HL Deb 23 June 1890 vol 345 cc1605-19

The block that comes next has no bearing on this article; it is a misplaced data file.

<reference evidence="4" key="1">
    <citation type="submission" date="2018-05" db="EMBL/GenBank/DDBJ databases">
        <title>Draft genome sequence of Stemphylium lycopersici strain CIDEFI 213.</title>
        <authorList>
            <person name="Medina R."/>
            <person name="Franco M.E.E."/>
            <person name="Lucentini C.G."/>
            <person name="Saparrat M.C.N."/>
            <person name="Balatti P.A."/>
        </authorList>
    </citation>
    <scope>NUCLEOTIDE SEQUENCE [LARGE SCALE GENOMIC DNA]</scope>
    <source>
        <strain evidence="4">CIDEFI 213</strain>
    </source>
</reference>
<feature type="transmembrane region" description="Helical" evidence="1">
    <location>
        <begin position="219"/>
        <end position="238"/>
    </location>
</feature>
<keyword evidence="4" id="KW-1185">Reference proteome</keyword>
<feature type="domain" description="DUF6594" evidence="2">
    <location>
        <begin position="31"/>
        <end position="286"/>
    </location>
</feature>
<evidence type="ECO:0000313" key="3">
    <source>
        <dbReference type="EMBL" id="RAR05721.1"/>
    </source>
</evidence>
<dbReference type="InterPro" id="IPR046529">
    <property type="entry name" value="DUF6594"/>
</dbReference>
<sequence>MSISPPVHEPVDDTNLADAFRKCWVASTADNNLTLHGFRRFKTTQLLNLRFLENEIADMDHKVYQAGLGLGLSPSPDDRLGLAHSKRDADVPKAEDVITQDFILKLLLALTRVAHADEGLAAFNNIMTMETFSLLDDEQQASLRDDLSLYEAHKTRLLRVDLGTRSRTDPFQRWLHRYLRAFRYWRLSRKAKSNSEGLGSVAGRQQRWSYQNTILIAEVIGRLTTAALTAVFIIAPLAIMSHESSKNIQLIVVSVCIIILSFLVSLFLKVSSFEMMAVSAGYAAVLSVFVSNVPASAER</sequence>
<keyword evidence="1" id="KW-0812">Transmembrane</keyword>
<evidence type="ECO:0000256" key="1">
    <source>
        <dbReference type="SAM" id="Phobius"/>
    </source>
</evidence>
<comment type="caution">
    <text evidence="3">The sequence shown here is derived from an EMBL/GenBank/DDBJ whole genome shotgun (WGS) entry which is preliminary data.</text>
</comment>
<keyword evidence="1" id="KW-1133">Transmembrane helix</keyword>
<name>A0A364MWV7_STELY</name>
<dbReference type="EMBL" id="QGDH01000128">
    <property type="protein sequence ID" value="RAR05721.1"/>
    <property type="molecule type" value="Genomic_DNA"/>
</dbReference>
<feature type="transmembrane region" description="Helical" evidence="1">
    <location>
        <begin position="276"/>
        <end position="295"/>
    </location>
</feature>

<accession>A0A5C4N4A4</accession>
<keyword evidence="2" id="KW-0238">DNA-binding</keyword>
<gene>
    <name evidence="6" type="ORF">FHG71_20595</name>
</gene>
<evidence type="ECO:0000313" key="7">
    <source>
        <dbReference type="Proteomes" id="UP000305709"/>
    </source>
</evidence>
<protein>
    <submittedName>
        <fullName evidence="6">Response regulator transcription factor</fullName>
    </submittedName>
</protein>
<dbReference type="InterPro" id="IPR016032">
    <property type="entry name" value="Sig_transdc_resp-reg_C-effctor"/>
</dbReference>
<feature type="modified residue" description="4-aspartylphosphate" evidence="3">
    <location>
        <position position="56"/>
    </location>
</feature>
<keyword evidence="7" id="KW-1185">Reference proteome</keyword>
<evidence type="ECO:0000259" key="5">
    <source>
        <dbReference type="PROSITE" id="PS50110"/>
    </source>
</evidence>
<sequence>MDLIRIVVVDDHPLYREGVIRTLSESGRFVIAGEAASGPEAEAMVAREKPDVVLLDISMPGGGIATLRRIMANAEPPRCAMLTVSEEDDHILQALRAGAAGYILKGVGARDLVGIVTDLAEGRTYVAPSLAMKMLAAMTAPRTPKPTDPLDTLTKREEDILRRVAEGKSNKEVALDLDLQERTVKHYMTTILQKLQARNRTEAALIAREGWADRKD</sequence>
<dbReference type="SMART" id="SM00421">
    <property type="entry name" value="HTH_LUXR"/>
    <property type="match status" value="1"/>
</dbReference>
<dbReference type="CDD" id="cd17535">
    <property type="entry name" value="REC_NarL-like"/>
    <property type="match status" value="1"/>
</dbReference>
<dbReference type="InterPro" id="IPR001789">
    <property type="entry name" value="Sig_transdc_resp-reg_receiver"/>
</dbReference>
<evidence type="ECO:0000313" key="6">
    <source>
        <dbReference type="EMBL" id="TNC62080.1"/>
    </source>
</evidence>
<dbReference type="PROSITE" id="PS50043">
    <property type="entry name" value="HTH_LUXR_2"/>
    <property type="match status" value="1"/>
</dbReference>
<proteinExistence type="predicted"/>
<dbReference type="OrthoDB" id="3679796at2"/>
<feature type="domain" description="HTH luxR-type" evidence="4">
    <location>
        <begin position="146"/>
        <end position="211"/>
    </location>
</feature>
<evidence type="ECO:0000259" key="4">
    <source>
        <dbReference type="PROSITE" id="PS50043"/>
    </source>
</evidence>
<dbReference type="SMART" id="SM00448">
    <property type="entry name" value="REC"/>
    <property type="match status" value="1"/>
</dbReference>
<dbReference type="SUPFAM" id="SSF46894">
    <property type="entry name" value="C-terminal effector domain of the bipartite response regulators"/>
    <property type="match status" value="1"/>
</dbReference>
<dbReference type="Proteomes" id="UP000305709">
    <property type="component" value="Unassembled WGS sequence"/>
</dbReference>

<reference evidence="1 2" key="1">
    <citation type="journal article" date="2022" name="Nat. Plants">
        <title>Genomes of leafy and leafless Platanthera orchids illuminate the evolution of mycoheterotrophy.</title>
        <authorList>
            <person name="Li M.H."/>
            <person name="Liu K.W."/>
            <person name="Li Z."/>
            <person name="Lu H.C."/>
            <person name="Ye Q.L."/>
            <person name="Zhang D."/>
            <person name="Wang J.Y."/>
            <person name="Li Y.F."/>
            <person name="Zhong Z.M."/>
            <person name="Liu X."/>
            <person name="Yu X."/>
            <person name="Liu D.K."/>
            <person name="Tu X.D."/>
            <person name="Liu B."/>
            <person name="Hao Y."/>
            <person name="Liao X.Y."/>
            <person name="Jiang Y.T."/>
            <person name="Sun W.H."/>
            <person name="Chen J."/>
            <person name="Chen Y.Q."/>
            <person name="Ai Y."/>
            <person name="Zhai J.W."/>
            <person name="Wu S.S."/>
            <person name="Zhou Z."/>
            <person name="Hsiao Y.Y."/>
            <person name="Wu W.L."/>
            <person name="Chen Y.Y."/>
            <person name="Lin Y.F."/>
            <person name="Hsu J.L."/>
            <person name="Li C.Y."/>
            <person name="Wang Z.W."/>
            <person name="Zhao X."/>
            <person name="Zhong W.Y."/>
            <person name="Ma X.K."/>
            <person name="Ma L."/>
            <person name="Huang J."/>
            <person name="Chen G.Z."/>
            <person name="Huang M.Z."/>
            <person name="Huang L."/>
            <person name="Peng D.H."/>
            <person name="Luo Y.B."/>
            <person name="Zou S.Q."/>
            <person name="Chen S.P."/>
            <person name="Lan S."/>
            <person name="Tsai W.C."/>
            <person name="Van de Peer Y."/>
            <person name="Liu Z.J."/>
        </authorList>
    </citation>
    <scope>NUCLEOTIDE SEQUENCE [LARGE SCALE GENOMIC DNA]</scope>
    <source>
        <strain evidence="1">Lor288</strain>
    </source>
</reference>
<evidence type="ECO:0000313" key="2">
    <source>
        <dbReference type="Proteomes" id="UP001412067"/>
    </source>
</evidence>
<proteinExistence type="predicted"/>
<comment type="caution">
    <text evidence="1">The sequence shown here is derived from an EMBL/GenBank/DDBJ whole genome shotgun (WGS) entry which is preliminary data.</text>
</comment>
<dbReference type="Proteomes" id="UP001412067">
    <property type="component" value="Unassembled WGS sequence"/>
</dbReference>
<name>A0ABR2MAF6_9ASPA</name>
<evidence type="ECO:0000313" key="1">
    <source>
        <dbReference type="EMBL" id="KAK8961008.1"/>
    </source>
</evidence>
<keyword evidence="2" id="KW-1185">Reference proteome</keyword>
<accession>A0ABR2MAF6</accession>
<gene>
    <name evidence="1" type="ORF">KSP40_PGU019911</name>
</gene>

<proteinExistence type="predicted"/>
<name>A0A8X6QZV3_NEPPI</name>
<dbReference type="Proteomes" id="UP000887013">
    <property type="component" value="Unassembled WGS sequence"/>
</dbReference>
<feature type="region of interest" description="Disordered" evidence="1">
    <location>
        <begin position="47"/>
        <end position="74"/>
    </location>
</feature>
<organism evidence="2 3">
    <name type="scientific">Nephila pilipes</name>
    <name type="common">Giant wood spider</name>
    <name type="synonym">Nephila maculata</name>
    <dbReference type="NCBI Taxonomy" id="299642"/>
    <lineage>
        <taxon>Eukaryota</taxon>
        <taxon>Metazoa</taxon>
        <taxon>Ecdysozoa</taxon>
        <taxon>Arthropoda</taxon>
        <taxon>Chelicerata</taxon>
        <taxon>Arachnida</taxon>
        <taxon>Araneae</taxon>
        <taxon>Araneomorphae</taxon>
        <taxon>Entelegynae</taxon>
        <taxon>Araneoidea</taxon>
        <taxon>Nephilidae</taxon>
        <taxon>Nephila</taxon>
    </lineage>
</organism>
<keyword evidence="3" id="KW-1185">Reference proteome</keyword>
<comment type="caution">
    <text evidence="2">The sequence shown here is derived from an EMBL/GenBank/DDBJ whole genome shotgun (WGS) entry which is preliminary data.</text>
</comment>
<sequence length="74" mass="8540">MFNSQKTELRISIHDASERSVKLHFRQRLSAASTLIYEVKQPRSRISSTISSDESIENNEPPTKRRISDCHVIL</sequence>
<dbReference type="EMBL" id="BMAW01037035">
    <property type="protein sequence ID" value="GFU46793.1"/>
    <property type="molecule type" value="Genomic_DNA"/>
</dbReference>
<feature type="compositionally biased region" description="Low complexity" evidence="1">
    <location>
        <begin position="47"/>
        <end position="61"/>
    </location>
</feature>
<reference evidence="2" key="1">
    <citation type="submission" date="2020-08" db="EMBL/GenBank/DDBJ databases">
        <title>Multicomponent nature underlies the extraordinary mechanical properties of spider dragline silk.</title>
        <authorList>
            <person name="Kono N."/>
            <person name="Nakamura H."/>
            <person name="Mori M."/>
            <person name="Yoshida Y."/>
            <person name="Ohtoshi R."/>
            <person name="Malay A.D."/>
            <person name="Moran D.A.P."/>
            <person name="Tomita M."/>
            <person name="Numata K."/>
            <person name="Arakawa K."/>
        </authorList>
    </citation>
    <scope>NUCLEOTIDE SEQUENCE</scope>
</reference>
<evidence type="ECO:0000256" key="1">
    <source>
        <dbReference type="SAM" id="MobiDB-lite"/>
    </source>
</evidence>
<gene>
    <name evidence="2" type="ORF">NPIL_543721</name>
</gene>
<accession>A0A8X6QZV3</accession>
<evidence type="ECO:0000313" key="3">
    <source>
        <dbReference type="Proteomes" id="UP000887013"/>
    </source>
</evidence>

in rising to call attention to the attendance of Peers in the House of Lords, said: My Lords, I have noticed lately in all the speeches I have read the extreme popularity of what I believe is called the historical argument. I feel that in this proposal which I am about to bring before your Lordships' House I am in some danger of fulfilling in my own person an historical illustration. In the year 1789 an indirectly celebrated character, a certain Dr. Joseph Guillotin, devised the use of that instrument of death which was at once called by his name, and in 1792 Dr. Guillotin himself was within an ace of putting into motion in his own person the machinery he had devised. Now, my Lords, I am afraid that I might myself be the first person to come under the operation of the proposal which I am going to develop to your Lordships, but there is this difference between Dr. Guillotin and myself, that whereas Dr. Guillotin was, more or less, the victim of the vexatious circumstances which surrounded him, I, under this proposal of mine, keep my fate actually in my own hands. I think it would be very desirable at once to divest the Notice which I have put upon the Paper of vagueness, and to explain the naked principle of the idea which underlies that Notice. Mr. John Bright advised somebody who asked him to suggest a good rule for making a forcible speech, to confine himself to one idea, and I propose to confine myself, as far as possible, to one idea this evening. To put it into the very plainest English, I am going to ask your Lordships to consider whether it might not, for many reasons, some of which I shall endeavour to give, be advisable to consider the expediency of making a Vote in a Division in this House during any Session depend upon a certain number of attendances during the Session immediately preceding it. To put it still more clearly, I will take the case of Lord A (whom we will consider a purely imaginary personage) and a few hypothetical dates. Lord A, we will say, has not attended a certain number of times represented by X in 1891. He would appear in a list in 1892, which could be prepared by some impartial authority from an available source, for I believe our attendances are already recorded on the Journals of your Lordships' House, as having lost his right to vote during 1892; but Lord A during 1892 could redeem his right by his attendances during that Session to vote again in the Session of 1893. That, my Lords, is the principle of the proposal. Of course, the smoothness of working of a principle of that kind depends upon a great many details, and the consideration of details, I think, depends upon a stage of deliberation, which in this case I am conscious may never be reached, but which I should like very much to see reached. If Lord A happened to be an ex-Minister of Foreign Affairs, or an ex or present Master of Buckhounds, the fulfilment of those duties might be considered grounds of exemption; and I think if Lord A was Chairman of Quarter Sessions or Board of Guardians, and did a great deal of useful work for his county, that might be again a reason for exemption, or if he were travelling in the colonies, or was away from ill-health, those also would be reasons for exempting him: but exemptions of that kind do not at all, I think, affect the general principle which I put before your Lordships this evening. I may, perhaps, say here that I would not, of course, expect from any of your Lordships an expression of anything like approval of the proposal this evening. People like sometimes to have time to make up their minds upon any subject, while other people dissent quickly—generally speaking they approve more slowly. Therefore, all I propose to do this evening is to make good my case as far as I am able; and if I receive anything like a measure of encouragement, say within 10 days or a fortnight's time, I would bring up a Motion and carry it to a Division for the appointment of a Committee to consider how far the proposal is reasonable and useful, and to report to the House upon it. I may remind your Lordships that this course was followed in 1868, when the question whether proxies should be continued or discontinued was referred to a Select Committee of this House, the deliberations of that Committee resulting in a Standing Order doing away with proxies which has never been repealed, and is still in force. I am very clear myself that, assuming any need of reform in your Lordships' House, that reform should begin within the House itself. I do not think any reform which necessitates an Act of Parliament is a reform which can be wisely considered. I think if we could devise any reform which would make the House more useful, and which could be carried out in the form of a Standing Order, such reform should be carefully and wisely considered. Upon that point I should like to quote a very eminent authority, Sir Edward Coke, who says:— Whatever matter arises concerning either House of Parliament, ought to be discussed and adjudged in the House to which it relates, and not elsewhere. Well, my Lords, I think there may be two cardinal objections to this proposal, which I shall try to anticipate. Those objections will probably come from two sets of people, representing different opinions. Objections may come from a section of your Lordships who may say—"We grant there may be some value in your proposal, but we dispute altogether the possibility for this being done by a Standing Order or Resolution." That is the first objection which I anticipate. The second may come from those of your Lordships who will say—"We quite admit that you can do this by a Standing Order, but we think what you are proposing is only a quack remedy." If I can answer the first of those objections which I am anticipating, I think I shall establish the "possibleness" of my proposal. If, on the other hand, I can answer the second, I think I shall have established its usefulness and reasonableness. If I can answer both, whatever may be the measure of your Lordships' approval, I shall have justified myself, perhaps, in the view of the House for bringing this proposal before it. For I can assure your Lordships that I feel very strongly that to bring forward a measure of this sort in your House in at all a frivolous spirit would he a most extraordinary proceeding. Now my Lords, I approach the first part of this subject, which I will call the Constitutional difficulty, with considerable diffidence. The ability to deal with a question of that kind depends so much upon absolute clearness, and that again depends so much upon habit, that people who have not that clearness and habit must feel considerable diffidence. On a celebrated occasion, Lord Lyndhurst in this House recited, I believe from memory, every black-letter authority, on a very important proposal which was brought before the House. It was an extraordinary effort of memory, rendered necessary, I believe, by the fact that his eyes would not permit him to read his notes. It appears, however, that on that occasion Lord Lyndhurst got his way not by the weight of his black-letter authorities, but by the weight of his own personal authority and the vivid impres- sion which he created in the House. I can hope for no succour either from personal authority or from vivid impression; but perhaps I may advance this plea that I at once reassure your Lordships I shall quote no black-letter authorities upon the subject. Now, my Lords, I will proceed to handle the Constitutional difficulty which might be raised in this matter, that is that my proposal cannot be carried out by a Standing Order. Assuming an unanimous approval—which cannot obviously be assumed in regard to a measure of this sort—I believe that such a proposal as this could be carried out without any Standing Order. I believe it could be carried out by what is called a Constitutional understanding. Of course, your Lordships are aware that as Peers we all have the undoubted and absolute right to sit upon your Lordships' Court of Appeal; bat by a Constitutional understanding it is an understood thing that no lay Lord does sit upon that Court of Appeal, and that the lay Lords have entirely given over the exercise of their judicial functions to the Law Lords. Well, I think, on that analogy, the same thing could be done here. I believe that this proposal could be carried out by a Constitutional understanding. But, my Lords, I think it would be far better done by a Standing Order, as was done in the case of proxies by the Standing Order to which I have just alluded. I have explained what was done then; and as that Standing Order can be vacated by giving two days' notice, although you might pass a Standing Order on the lines I have suggested you would not be committing yourselves to any absolutely irremediable error. There would be no great machinery necessary to set it in motion, and upon notice you could vacate that Standing Order. Of course, a Standing Order, as long as it is in force, is absolutely binding upon the Members of either House of Parliament, whichever House passes it, and either House of Parliament has absolute control over its Members with a view to making them obey that Standing Order. It has been suggested to me that such a Standing Order might bring us into an embarrassing law-suit, and that some stiff-necked Peer might dispute the authority of the Order and bring a law-suit against the officers of the House. It is quite true, of course, that a Peer might force himself past the Clerk, and having got rid of the Clerk, score out his own name with a chalk pencil; but I think that would be such a solitary instance, and the Peer who would adopt that courageous mode of making the correction he desired would be such an isolated individual, that that is not a contingency which we need keep very much before us. But I think Mr. Justice Stephen, in summing up in the case of "Bradlaugh v. Gosset," decided that where there is no legal remedy there is no legal wrong, and although a Peer might feel himself very much aggrieved by such Standing-Order he could not get any remedy for it as he could against an infraction of the law. My Lords, I hope that will servo to show that as far as the Constitutional difficulty goes it can be met by a Standing Order. Now I come to the second objection, which I anticipate—that it may be urged against me that what I have to propose is only a quack remedy. I dissent from that altogether. I think that the affirmation of any such proposal and putting it into force would be a distinct advance in the Constitutional morality of your Lordships' House. In that we are accountable to no constituents we incur, I think, very much graver responsibilities, and that we should on that account devise every possible safeguard against in any way overdoing or abuse the exercise of the powers entrusted to us. But, my Lords, it may be said that this plea is altogether too theoretic, and that I ought to find some plea which is not so abstract or theoretic. I believe that the House would become more useful if in this way it became more seemly, and that increased usefulness would be the result of increased seemliness. A very keen critic, Mr. Bagehot, whose work on the subject Professor Dicey still considers incomparable, speaks on this point so very much better than I can speak myself, that perhaps your Lordships will allow me to read his own words. Mr. Bagehot, in his work on the English Constitution in the chapter on the House of Lords, says— As far as politics go there is profound truth in Lord Chesterfield's axiom, that the world must judge of you by what you seem, not by what you are. The world "(says Sir. Bagehot)" knows what you seems, it dots not know what you are. An assembly, a revising assembly especially, which does not assemble, which looks as if it does not care how it revises, is defective in a main political ingredient. It may be of use, but it will hardly convince mankind that it is so. And in another place Mr. Bagehot says— Some day or other the slack attendance in the House of Lords will destroy the House of Lords. My Lords, instances could be multiplied of the usefulness and the self-help which may be begotten by appearances, and I think if the House should affirm a principle of this kind your Lordships would find more business to do, and I believe we should be altogether in a better position as a part of the body politic to bring about—I believe it would require an Act of Parliament—a state of things which would lead to Bills being carried on from one Session to another, and to make arrangements for a better and fairer distribution of business. I hope, my Lords, you may see the temporal discretion of getting as much as we possibly can into touch with the times we live in, and of adapting our own ideas to the altered condition of political society. We live in days of legislation—as we recently heard in your Lordships' House—in days which many people consider days of over-legislation. That means that occasions may arise much more frequently or rapidly than they have hitherto done where the two Houses of Parliament will differ—not come into actual collision, because I think the fears of actual collision between the two Houses are much exaggerated, and that those occasions are much more rare than people who go about agitating would have their audiences believe; but differences of opinion must arise, and I think it would be well if we could do away with the old reproach that the decisions of the House of Commons are reversed or are liable to be reversed and rejected by a majority of Peers, who at no other time give any sign of political life or political responsibility. We shall thus get rid of an old reproach, and by getting rid of it give an answer to the only arguable objection to the House of Lords. My Lords, what we should remember now, is that we are the revising assembly of a democracy, we are the revising assembly of a House of Commons which is every day becoming more important, because it is becoming more representative. I think, my Lords, in justice to your opinions, if they are open to the objection that those opinions are carried by a majority which at no other time shows any sign of political responsibility or political life, that objection should be removed. That I hold is an objection which, although it may not be fatal, goes a long way to obscure and outweigh the justice and value of the opinions which your Lordships arrive at. Well, my Lords, so much for the question of quack remedy. There is one more advantage which I claim for my proposal, which is that it provides a convenient and automatic channel for disposing of that more or less historical personage the "black sheep." It also provides a similar convenient and automatic channel for some Peers who do not care about attending to politics. They would be freed from, in some respects, a false position. After all, it is not an absolute certainty that because a Peer has succeeded to a seat in the House of Lords, he has succeeded to an inclination for politics, and it may reasonably be supposed that he finds other directions for the exercise of his talents or inclinations which are more congenial to him. Those Peers will disappear without any beat of drum, and, as far as the black sheep are concerned, without any invidious finger of scorn being' pointed at them. That is all I have to say upon that point. My Lords, I am well aware that this House rests upon ancient deference, custom, and tradition. As a lover of the House, I should be the very last person to wish to say anything which would in any way impair that ancient tradition or that ancient deference, but I have yet to learn that either an institution or an individual impairs the respect which is due to him by converting his rights into responsibilities or by giving, as it were, hostages to his privileges. I thank you, my Lords, for having listened so kindly to what I had to say. I hope your Lordships will give the proposal I have tried to outline to you, your full consideration, and I hope you will be advised in this matter, not by me, but by a very wise man who said that "In the long run the retention of a froward custom was more likely to lead to difficulties than positive innovations.